Namedropping

Sure, you can tell something about a musician by the company they keep. And I am susceptible to the jazz nerd aficionado’s obsession with who has played with whom. It gets tedious, though. Music, we know, is hard to write about, and a vast amount of jazz writing is taken up with itemising who someone has played with because it’s easier than saying something fresh about the sounds they make. (Simple test: mentally remove all mentions of playing history from the average jazz mag feature, then see what’s left – it’s a good indication whether the piece says anything really interesting.)

More revealing, sometimes, is who someone listens to. Case in point: guitarist Steve Banks at the Fringe last week. I’m not going to review his nice gig, because Tony Benjamin’s taken care of that here. But I was struck afterwards by the resonance of the names Steve mentioned in his thoughtful introductions to each of his new compositions.

A lot of these took the form of “I’d been listening to/thinking about” a favourite musician or composer, and this piece emerged soon after. That’s interesting because it gives a hint of what echoes or overtones you might pick up in what you hear next. And for what it reveals about the sound worlds the person you are hearing new work from likes to dwell in. When the names are familiar, it’s not a matter of feeling one’s own taste has been validated, more of getting a clue how what you are about to enjoy may shed new light on things you’ve appreciated before, and vice versa.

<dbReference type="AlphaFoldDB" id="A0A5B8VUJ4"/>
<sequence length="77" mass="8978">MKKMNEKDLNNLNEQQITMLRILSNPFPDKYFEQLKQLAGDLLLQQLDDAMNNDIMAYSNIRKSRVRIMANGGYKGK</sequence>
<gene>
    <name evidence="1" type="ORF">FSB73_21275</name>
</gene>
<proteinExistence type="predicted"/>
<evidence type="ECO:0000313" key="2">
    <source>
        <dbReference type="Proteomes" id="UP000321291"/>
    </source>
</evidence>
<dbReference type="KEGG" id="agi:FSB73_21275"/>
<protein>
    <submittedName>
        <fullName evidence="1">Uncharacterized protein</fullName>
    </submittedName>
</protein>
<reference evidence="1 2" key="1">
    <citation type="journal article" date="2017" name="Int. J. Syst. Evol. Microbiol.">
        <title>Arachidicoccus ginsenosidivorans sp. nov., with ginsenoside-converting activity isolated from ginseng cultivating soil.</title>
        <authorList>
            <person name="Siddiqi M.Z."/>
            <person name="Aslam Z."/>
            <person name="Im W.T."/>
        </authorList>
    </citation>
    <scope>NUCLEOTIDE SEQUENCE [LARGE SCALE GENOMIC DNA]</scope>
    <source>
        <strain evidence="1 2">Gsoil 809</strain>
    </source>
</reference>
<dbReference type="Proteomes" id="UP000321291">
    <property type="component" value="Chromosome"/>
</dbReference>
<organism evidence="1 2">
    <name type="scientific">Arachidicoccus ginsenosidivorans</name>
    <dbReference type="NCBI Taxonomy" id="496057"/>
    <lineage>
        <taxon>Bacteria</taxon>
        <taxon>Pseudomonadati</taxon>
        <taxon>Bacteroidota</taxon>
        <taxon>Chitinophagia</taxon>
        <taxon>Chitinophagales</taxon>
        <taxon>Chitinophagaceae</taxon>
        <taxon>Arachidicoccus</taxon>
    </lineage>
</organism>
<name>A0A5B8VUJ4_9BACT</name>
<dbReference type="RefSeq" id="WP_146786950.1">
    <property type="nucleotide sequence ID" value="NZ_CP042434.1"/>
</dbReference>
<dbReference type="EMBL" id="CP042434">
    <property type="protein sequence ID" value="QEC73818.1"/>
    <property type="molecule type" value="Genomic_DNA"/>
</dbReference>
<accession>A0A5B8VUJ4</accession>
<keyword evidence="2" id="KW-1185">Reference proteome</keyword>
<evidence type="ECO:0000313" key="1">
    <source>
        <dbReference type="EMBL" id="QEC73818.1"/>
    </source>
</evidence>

As it happens, that was true more than usual this time. By the end of the evening, we’d had invocations of Fred Hersch, Kenny Wheeler, Maria Schneider, Bill Frisell, and Tom Waits. Good inspirations, and all people I’ve followed keenly for ages*, on record and playing live (OK Tom Waits live has eluded me so far, but never say never). And feeling that the new music aired on Wednesday also informs about how someone else hears them, as it were, helps explain why this was such an enjoyable gig. Not just because we like lots of the same things. Also because it’s always an extra thrill to get a glimpse of how great art inspires others to create anew.

  • So I can also revert to type and recall that Hersch and Wheeler have appeared on the same recording sessions a few times (with the wonderful Jane Ira Bloom), Wheeler recorded and toured with Frisell, and Hersch and Frisell have a nice duo recording. Schneider, well, has a favourite trumpet and flugelhorn player who is heavily influenced by Kenny. Which are also good things to know…  Jazz is the original circular economy.

 

 

2 Comments

  1. It’s not just jazz where this goes on eg as an analytic psychotherapist, I got used to ‘So and so was in analysis with Anna Freud, Melanie Klein, Winnicott.’ Tiresome

  2. Sure, and it’s part of how we’ve always evaluated other people, presumably. Whose lab you’ve worked in is essential informal knowledge for scientists, as well as what your new paper actually says :). I guess the same is true for philosophers…? and so on.

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